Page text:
Popular PLC Programming Methods 2022
A brief introduction to PLC’s is that it is a uniquely designed computer, capable of operating in strenuous industrial conditions, such as wet/dry conditions, or extreme temperatures.
A PLC programme can be broken down into two operating capabilities. The two are the operating system and the user program.
In respect to the operating systems, what exactly is the operating system?
The operating system is responsible for organising the functions, operations and sequences that the CPU has to carry out. The operating system is not directly responsible for the control of a task.
Some of the operating system functions include:
Carrying out the user program.
Establishing a communion channel with programmable devices.
Controlling memory areas.
On the other hand, there is the user program.
It is a combination of various functions which are required to process an automated task. This must be created by the users and need to be downloaded to the CPU of the PLC. Some of the tasks of the user program include:
Commencing specific tasks with all conditions required.
Reading and evaluating all binary and analog input signals
Specifying output signals to all binary and analog output signals
Executing interrupts and handling errors
Ways to program a PLC:
Much like any automation solution, there are a variety of ways to program the robot. What programming does is it creates a sequence of action in the program. This will be elaborated further below.
PLC programming can be broken down into two various categories.
Textual language which consists of instruction lists and structured text.
This consists of ladder logic (LD) and function block diagram (FBD) and sequential function chart (SFC).
A range of methods exists when considering programming a PLC. Each programming method varies but all of which does not require such complex programming knowledge. The list of the most common programming methods are Ladder Logic (LD), Function Block Diagram (FBD) and Structured Text (ST).
Structured Text (ST):
As explained in the earlier point, Structured Text falls under textual language.
Structured Text programming is essentially a high-level language. Utilised primarily to solve complex arithmetic operations.
Examples include maths functions, conditional functions and also loops.
In most contexts, one can develop Structured Text without utilising PLC programming software. Given it is text-based, writing the project on a simple text file, and thus proceeding to copying and pasting into the PLC project.
Benefits of Structured Text:
No PLC programming background needed:
It is self-explanatory, using structured text does not require a PLC programming background.
Using structured text allows one to write the project in a simple text file. It does not require a special application or file format. From then onwards it is just a copy-and-paste job into the PLC project.
A lightweight programming language:
As previously mentioned before, as text-based programming is text based, it is not memory intensive with any graphics etc, therefore this allows for a relatively smaller memory processor.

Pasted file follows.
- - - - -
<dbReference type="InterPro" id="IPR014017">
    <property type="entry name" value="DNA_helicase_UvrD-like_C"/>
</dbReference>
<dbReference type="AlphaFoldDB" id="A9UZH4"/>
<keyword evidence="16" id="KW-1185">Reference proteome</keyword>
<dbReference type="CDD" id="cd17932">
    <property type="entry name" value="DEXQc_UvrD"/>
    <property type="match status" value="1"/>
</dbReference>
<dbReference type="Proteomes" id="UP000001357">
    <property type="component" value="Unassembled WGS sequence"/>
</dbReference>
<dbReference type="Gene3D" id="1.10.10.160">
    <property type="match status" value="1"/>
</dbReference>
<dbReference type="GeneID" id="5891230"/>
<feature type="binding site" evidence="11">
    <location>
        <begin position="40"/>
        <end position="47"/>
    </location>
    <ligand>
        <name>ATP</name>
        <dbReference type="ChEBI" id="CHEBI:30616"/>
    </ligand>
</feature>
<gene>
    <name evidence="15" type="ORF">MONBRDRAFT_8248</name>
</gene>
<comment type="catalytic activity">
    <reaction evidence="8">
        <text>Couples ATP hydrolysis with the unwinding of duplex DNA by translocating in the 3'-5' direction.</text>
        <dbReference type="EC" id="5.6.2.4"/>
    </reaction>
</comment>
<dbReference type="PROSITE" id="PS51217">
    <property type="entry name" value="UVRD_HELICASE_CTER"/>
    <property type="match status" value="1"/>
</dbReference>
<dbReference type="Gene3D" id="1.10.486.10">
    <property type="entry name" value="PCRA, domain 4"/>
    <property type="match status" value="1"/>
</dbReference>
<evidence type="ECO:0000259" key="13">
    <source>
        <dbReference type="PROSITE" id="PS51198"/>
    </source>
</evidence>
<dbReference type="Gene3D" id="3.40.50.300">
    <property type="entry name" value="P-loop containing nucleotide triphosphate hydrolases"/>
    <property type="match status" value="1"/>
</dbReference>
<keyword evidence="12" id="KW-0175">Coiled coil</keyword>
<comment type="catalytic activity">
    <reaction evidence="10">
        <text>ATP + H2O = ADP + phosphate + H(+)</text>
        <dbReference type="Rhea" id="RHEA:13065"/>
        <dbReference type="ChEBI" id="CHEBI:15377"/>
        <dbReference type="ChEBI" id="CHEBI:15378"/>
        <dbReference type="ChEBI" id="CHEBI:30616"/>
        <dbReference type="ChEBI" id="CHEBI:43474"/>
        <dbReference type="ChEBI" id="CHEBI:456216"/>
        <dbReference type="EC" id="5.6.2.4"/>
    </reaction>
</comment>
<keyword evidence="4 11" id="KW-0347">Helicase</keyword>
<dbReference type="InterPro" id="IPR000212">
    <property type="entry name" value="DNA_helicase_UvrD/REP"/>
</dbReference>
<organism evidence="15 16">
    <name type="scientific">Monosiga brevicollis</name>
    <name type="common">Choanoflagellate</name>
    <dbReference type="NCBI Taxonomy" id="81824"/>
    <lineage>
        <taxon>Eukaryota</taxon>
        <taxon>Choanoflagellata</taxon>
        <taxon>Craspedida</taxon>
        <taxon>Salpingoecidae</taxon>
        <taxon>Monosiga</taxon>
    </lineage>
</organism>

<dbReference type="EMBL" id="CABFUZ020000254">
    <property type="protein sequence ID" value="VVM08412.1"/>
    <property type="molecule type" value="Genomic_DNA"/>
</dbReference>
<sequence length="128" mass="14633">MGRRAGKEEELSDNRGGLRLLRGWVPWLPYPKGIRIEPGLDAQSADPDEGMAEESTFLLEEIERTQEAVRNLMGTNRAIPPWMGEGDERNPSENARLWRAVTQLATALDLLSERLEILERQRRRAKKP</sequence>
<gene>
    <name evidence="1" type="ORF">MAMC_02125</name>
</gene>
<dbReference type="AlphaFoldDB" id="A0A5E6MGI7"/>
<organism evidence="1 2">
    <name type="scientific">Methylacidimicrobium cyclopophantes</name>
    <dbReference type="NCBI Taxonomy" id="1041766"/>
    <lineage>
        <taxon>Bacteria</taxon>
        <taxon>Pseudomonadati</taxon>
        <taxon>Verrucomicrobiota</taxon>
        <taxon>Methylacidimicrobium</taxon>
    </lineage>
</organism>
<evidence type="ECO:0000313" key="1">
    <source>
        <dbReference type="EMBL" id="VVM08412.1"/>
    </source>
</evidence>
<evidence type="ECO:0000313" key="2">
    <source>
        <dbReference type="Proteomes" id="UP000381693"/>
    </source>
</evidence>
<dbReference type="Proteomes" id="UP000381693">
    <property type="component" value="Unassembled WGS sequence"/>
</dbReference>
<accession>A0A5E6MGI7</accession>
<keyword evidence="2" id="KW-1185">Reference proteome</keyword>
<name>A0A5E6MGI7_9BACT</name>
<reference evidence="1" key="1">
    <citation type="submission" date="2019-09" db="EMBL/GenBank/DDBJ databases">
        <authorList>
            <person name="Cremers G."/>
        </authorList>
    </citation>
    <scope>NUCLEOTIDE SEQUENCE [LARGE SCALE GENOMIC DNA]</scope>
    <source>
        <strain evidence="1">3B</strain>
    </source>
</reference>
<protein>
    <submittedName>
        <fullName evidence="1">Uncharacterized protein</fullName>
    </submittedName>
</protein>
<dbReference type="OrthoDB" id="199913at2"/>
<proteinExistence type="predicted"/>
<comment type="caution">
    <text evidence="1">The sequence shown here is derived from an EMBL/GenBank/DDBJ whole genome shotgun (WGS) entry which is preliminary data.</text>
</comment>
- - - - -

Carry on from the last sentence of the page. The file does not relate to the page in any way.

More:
Ladder Logic (LD):
Ladder Logic is a graphical language. It is based on the circuit diagrams or relay logic hardware. Another way of defining Ladder Logic is that it is based on the electrical control wiring.
Ladder Logic, as explained before, which communicates logic operations with symbolic notation. This method consists of numerous predetermined functions that have to contain a limit dependent on the designated applications.
Ladder Logic is typically the easiest programming language to learn to program a PLC.
Benefits of Ladder Logic:
As mentioned before, it is a graphical representation of the circuit design concept, therefore as one codes the circuit, they are essentially writing the design documentation itself.
Ladder logic’s graphical representation of circuits makes it an intuitive coding environment for anyone without direct knowledge of industrial control circuits.
Modern ladder logic debugging tools provide an animated showing of life “power flow” in the form of diagrams. Thus making it easier to understand where the faults lie and to therefore debug.
Function Block Diagram (FBD):
Function Block Diagram utilises sequences of logical blocks to make sense of the input and output variables. The PLC will carry out the function using true and false conditions which would then lead to the next action on the sequence.
FBD is a simple and graphical way to program and connect any functions together in a PLC program. The Function Block Diagram is relatively simple and easy to learn.
The manufacturer that offers the PLC hardware often offers softwares to program the PLC’s. There aren't any missing functions if you were to choose from a different vendor. As previously mentioned in the earlier point, this method of action is changing.
An example of an easy to learn PLC is the Fanuc PLC Motion Control.
Benefits of Function Block Diagram:
Extensive code reuse:
Function Block Diagram allows system designers to re-use existing function blocks and encapsulated custom logic. This is due to the fact that each time function blocks are called, duplicate copies are made. This reduces the risks of overwriting the data.
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